Friday, October 14, 2005
Friday the 13th: The Final Chapter
Best one yet! We’ve got a new director, new writer, and a nastier new flavor. The killings in this one are different: they take slightly longer, so the death-throes are more than just staggering a bit with a spear in your eye. You can feel the characters’ pain; I thought that naked girl in the raft would never stop gagging. This is also the first one where Jason displays the hideous physical strength to match his hideous will. There’s that one guy’s head he just slowly crushes against the shower wall with his big grubby hand.
This is a much better gaggle of characters, too. Crispin Glover! Come on, his name just screams quality. The interplay between the characters is a lot more interesting, so you’re almost sorry to see them go (except for “Teddy Bear,” but there always needs to be at least one death you’re craving). I was even surprised to find Corey Feldman entertaining. This was pre-Goonies, so he’s just playing a little kid, not some little teen-beat icon you want to slap.
This takes place the day after Part 3, which took place the day after Part 2. It’s cool to think of them all as one big murderous rampage, although the “what the hell are all you people thinking?” clause applies here. If I lived in the woods and heard those radio broadcasts, I’d be off to a downtown hotel in 45 seconds. Anyway, another carload of teens rents the place next to Corey Feldman’s house for partying and bloody death. While Part 3’s ample drug references are nowhere to be seen, we’re back in genuine naked territory. The skinny-dipping scene is actually on-screen this time, hoorah.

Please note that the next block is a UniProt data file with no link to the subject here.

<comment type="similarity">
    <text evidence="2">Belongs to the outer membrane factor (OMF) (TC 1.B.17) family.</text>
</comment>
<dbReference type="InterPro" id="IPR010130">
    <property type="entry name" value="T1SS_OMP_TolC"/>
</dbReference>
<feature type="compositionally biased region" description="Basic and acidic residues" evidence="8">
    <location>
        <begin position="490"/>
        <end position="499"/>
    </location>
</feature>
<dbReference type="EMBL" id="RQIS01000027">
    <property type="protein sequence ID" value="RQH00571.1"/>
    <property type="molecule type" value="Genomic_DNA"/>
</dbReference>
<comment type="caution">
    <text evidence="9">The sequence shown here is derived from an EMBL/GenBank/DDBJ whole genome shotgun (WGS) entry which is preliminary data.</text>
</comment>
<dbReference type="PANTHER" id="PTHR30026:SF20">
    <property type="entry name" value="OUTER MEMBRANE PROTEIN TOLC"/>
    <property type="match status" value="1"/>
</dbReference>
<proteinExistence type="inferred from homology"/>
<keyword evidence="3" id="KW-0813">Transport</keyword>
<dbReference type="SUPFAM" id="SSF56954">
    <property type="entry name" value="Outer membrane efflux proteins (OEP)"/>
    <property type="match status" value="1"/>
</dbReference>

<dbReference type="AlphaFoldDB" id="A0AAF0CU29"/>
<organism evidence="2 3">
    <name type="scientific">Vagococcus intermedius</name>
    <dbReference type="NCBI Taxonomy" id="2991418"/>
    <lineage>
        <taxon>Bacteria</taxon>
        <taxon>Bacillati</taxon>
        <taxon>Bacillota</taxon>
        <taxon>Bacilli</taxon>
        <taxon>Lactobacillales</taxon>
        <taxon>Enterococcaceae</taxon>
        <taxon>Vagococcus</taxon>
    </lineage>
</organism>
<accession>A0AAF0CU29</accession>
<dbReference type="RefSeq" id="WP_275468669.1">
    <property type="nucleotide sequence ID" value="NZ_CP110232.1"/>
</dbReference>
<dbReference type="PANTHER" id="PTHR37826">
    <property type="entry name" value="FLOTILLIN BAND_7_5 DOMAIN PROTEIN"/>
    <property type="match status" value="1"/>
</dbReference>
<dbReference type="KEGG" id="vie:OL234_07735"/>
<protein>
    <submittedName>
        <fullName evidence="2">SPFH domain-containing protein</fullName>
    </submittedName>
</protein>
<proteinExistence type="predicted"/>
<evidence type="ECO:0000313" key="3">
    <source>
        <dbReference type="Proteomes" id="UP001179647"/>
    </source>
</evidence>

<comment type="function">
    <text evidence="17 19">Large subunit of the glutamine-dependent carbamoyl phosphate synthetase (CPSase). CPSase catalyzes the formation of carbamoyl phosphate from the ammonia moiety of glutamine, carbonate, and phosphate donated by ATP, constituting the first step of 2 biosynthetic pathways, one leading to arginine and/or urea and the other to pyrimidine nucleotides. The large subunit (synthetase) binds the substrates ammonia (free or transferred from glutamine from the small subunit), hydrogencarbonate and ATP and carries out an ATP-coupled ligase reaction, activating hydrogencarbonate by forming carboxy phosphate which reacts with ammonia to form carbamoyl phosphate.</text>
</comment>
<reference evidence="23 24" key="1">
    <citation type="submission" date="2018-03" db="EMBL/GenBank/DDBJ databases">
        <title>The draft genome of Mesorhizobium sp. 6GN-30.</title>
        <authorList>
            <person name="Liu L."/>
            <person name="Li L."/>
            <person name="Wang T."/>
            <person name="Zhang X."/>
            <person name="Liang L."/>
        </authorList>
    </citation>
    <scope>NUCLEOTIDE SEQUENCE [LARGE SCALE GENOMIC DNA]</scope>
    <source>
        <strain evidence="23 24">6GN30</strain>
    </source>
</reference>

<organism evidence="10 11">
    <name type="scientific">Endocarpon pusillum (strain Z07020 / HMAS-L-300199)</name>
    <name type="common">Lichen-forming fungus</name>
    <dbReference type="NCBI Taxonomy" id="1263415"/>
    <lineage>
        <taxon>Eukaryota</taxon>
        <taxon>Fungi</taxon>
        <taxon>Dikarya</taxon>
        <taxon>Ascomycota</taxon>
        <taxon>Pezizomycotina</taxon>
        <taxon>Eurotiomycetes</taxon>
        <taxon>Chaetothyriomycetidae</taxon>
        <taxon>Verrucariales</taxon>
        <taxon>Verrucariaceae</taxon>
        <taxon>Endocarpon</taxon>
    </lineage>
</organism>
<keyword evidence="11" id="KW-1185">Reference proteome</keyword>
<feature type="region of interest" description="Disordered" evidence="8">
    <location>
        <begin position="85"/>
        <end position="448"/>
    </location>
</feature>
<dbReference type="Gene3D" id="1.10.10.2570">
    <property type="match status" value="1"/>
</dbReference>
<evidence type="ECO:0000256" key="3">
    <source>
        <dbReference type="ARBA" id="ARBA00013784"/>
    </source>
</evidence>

This one has been a favorite of mine since I first saw it. I’ve always liked the murderous grace of the second twin getting thrown out the upstairs window and smashing all the car’s windows when she lands on it. There were two shots in this movie that particularly struck me, as they bespoke a cinematographer who was actually concerned about placing an artistic image. The first was the dock looming in front of raft-girl’s boyfriend as he tries to swim to safety; the other one was shower boy’s dead head framed by bloody glass. Each shot was set up like an evocative comic book panel; the mood was as important as the information. Stuff like that made Final Chapter seem like (and I hope you’ll forgive the expression) a real movie.